The Car Business: Self-loathing and Chinese Takeaways

Nobody hates cars as much as the car industry does these days. The business is crippling some of its biggest players and behold the dearth of industry names queuing up to buy other automakers.

Opel in Germany is being sold yet are Volkswagen, Porsche, BMW or Daimler anywhere to be found? Spot the empty parking lot.

Without the Chinese, auto sector M&A right now is about as exciting as a 1981 Yugo.

Some makers still have money though, so what has everybody racing to get away?

Bad experiences, in part.

The last really big deal where two car companies merged was DaimlerChrysler in 1998. It’s best remembered this way: Spent a lot of dimes, did a lot of crying. Disaster and divorce. 

A great article written years after the deal revealed telltale signs of the troubles in store for that marriage when even the order of the name – which should go first – threatened to break up the talks.

Road to fortune or highway to hell?

GM-OPEL/That will ultimately be the question asked about what kind of a future the German carmaker Opel faces.

Parent General Motors said on Thursday that it indeed wanted
to sell a majority stake in the unit to Canadian auto parts
group Magna and Russia’s Sberbank, a decision long favoured by the German government under Chancellor Angela Merkel.

With about two weeks to go until a general election in
Europe’s biggest economy, this would clearly be a political
victory — but the question remains whether it will also be an
economic one.

Driven to the brink

fritz1In Detroit, it is a fact of life that you are what you drive.

GM and Chrysler have staked their future — and some $20 billion of taxpayer-backed loans — on the idea that they can reinvent themselves as lean, green and mean manufacturers of small and fuel-efficient cars and electric-drive vehicles.

That’s a vision that resonates with the Obama administration, which has announced an ambitious target of putting 1 million plug-in hybrid cars like the much-touted Chevy Volt on the road by 2010.

But some of Detroit’s highest-profile auto executives are still driving like its 1999. Their rides still harken back to the era when they were the kings of the road.

GMAC’s Christmas present

Santa ClausThe Fed donned the red suit on Christmas eve for GMAC, giving the troubled auto finance company the nod to become a bank holding company.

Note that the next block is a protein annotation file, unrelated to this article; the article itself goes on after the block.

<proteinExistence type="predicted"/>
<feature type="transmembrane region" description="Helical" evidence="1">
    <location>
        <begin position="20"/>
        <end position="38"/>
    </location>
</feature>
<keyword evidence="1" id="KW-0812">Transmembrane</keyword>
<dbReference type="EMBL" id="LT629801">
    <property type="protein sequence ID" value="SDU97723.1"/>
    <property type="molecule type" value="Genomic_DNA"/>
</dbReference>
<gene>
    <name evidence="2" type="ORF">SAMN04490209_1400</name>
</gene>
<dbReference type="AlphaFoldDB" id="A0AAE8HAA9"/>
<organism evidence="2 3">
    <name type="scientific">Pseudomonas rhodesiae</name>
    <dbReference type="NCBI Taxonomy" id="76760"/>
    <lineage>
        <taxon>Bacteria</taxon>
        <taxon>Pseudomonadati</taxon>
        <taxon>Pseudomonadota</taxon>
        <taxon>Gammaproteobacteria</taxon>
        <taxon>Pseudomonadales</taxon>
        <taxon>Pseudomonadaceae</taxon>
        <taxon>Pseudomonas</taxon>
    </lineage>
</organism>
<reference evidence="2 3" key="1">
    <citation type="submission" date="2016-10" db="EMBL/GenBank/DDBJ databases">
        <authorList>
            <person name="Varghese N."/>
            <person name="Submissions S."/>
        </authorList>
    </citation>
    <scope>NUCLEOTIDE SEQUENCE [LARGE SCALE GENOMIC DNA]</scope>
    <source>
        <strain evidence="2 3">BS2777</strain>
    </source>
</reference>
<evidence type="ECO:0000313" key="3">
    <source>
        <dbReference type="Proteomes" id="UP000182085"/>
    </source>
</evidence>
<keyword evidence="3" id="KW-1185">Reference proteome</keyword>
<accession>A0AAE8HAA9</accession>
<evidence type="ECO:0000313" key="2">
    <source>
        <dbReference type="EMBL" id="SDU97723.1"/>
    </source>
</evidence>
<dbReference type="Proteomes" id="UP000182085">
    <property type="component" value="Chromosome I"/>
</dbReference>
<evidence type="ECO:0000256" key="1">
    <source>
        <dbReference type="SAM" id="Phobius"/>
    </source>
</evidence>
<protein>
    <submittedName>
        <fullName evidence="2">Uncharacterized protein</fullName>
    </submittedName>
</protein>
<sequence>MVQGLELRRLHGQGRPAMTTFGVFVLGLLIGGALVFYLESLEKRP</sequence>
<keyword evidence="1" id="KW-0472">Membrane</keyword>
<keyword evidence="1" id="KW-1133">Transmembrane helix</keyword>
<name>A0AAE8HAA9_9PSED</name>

The speedy approval should not come as a surprise, given that GMAC lends to consumers and GM depends on the finance company to sell cars — factors that could make its survival seen as key to fixing the economy.

The new status gives the company access to government lending programs and should allow it to continue financing loans for GM cars.

Tata’s likely infusion into Jag, Rover, bad news for sellers

SWITZERLAND/Tata Motors, which bought Jaguar and Land Rover from Ford earlier this year, may now have to pump at least $1 billion into the brands to keep them alive. That’s bad news for U.S. automakers trying to sell brands.

While auto assets up for sale by U.S. automakers were expected to linger for a while, Tata’s rough road with Jag and Land Rover are likely to keep those assets on the block for much longer.

Tata has agreed to inject “tens of millions” of pounds into the company to tide it over while the government mulls a bailout,  media reports have said. This is in addition to “hundreds of millions” of working capital provided since Tata bought Jaguar Land Rover from Ford in March.

Not a day for a car show at World Financial Center

Motorexpo New YorkThe timing could have been better for the luxury car show at the World Financial Center in New York, home to Merrill Lynch & Co.

The Motorexpo opened on Monday — the morning after Merrill employees were shocked to hear their company was being bought by Bank of America, marking the end of the storied name in American finance.

Nikki Gold, a promoter for the Motorexpo, handing out brochures at the entrance to Merrill’s headquarters, said “A lot of people are in a really sour mood — the people you expect to take the brochures aren’t taking them.”